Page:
Chicago Sun-Times and suntimes.com, Friday April 12, 2013
Muti, CSO aim for heavenly heights in Bach’s Mass in B Minor, but don't quite hit them
Repeats Saturday at 8 p.m. and Tuesday at 7:30 p.m.
Few works are more esteemed as grand contributions to Western civilization than Johann Sebastian Bach’s Mass in B Minor.
Neither Protestant nor Catholic, the work is universal, though the Latin language and some structure comes from the latter tradition. (Bach, however, was a devoted Lutheran.) Written in parts over 35 years with no plan that it would be performed in Bach’s lifetime, it was directed to a posterity of unknown distance. (It sat in drawers for more than a century after Bach’s 1750 death before receiving its first full performance.) It sums up and weaves together the styles, scoring and experiments of Bach’s full career with lessons from his keyboard, chamber, orchestral, choral and vocal music integrating harmony, counterpoint and invention.
But is grand enough when reviving this work? For Riccardo Muti, returning to concerts as music director of the Chicago Symphony Orchestra for the first time since September, grandeur seemed to be the chief goal Thursday at Symphony Center, but solemnity and anonymity reigned for much of the time. And a long time it was, too, two hours and five minutes, plus a full intermission. (It was last heard here in 1990, under Sir Georg Solti.)
Muti has spoken, insightfully and humorously, about the need to navigate between doctrinaire ideas of “historic performance” of earlier music and grandiose cathedral performances with hundreds of choristers and players. But the issue here was not the types of strings or bowing or the size or restriction of the sound of each instrument — areas where Muti’s call for a middle ground, embodied here by 85 singers and an orchestra of 55, makes great sense. But the so sober, museum-like presentation too often lacked the very liveliness and personal connection that the long-experienced conductor contends “period performances” miss.
Bach front loads the five-part work with a lengthy Kyrie, compact in text, but thick with choral and orchestral writing. Here, this set a weighty tone that dominated the first half, including the second-part Gloria. After the break, Muti’s ideas and practice came together much more fully on the nine sections of the Credo. The CSO Chorus, prepared by its director Duain Wolfe, had often been uncharacteristically muddy up to that point. It now came fully alive, and Muti delivered the central “Et incarnatus est,” “Crucifixus” and “Et resurrexit” — the core of the Christian creed — in all three dimensions with incarnation, the nail hammers of crucifixion and the glory and splendor of resurrection essentially enacted. That same spirit and execution was present in the well-known concluding “Dona nobis pacem.” One wished that this feeling could be projected back through the full two hours-plus. Perhaps it will be during the work’s remaining performances.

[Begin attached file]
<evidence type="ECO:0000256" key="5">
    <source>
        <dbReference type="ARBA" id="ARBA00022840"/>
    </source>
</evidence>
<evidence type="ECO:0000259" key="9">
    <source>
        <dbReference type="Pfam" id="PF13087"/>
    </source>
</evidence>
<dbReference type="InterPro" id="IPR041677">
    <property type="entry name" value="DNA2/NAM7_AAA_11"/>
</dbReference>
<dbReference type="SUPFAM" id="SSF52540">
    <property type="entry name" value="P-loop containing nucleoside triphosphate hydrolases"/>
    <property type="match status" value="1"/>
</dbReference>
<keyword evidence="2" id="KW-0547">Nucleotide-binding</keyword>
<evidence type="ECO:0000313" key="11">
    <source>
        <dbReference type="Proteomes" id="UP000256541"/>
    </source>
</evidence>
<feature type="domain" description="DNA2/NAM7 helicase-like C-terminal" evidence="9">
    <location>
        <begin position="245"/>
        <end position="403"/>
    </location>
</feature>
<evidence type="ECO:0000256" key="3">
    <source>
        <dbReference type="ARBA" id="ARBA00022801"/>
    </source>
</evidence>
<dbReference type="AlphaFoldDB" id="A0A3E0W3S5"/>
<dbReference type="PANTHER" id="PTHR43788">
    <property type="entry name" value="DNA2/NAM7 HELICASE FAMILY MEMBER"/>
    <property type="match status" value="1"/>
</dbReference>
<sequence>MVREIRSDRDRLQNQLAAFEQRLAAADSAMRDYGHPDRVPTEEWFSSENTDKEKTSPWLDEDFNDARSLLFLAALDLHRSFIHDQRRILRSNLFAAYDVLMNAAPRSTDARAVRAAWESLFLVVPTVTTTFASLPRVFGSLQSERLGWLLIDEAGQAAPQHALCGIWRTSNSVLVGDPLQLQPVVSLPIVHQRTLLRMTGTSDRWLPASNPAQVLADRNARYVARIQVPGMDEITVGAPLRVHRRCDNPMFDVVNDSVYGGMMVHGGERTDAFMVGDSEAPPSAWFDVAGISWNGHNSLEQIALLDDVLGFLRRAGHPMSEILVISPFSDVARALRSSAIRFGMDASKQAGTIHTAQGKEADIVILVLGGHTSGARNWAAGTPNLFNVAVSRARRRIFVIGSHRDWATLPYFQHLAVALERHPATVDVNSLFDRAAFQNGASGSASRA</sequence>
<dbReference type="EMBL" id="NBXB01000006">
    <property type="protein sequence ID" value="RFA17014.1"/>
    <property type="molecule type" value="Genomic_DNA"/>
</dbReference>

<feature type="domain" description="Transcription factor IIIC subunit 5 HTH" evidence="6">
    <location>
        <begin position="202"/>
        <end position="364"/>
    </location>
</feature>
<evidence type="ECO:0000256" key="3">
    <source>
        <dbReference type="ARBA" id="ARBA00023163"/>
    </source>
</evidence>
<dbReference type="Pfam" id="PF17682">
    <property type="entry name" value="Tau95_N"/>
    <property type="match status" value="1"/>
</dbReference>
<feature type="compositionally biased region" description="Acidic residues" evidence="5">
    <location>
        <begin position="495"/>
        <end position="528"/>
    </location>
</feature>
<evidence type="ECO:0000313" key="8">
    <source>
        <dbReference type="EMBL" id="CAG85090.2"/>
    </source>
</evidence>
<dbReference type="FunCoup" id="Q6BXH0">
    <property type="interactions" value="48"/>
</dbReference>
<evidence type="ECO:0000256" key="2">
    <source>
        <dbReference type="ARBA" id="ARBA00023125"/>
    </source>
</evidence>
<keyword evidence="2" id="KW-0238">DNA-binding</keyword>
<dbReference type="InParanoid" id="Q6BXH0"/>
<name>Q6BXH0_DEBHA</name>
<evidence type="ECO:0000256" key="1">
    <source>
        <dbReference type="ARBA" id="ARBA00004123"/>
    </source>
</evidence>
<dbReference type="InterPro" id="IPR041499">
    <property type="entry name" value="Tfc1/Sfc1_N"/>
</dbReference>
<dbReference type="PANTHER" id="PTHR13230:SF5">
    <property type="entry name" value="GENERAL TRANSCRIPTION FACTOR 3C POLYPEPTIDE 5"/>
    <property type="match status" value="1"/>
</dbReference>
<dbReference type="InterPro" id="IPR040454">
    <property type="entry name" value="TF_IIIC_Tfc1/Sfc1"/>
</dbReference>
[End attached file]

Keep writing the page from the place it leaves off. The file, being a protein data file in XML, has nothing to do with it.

Orchestral clarity and articulation were there at all times. And solo parts were enviable and more both on their own and while interweaving with the four vocal soloists. Principal flute Mathieu Dufour is always worth the price of admission alone, and oboe d’amore players Eugene Izotov and Scott Hostetler and bassoonists David McGill and Dennis Michel matched him in insight and tenderness. Horn Daniel Gingrich and concertmaster Robert Chen offered elegance and a certain stateliness. The continuo accompaniment of cellist John Sharp, bass Alexander Hanna, organist David Schrader and harpsichordist Mark Shuldiner also embodied Muti’s ideas with supportive style.
Vocal soloists reflected Muti’s preference for lesser-known young European singers, in this case, mezzo Anna Malavasi and soprano Eleonora Buratto (both Italians), and Albanian tenor Saimir Pirgu and Czech bass-baritine Adam Plachetk. One can understand why “stars” as used by Carlo Maria Giulini, say, in his well-known recording, do not appeal to Muti for a devotional and ensemble work such as this. But the general lack of distinction and the failure of the two women singers to demonstrate any personal connection with the essential poetry they were singing (Pirgu and Plachetk fared better) also kept this major performance achievement from reaching heavenly heights.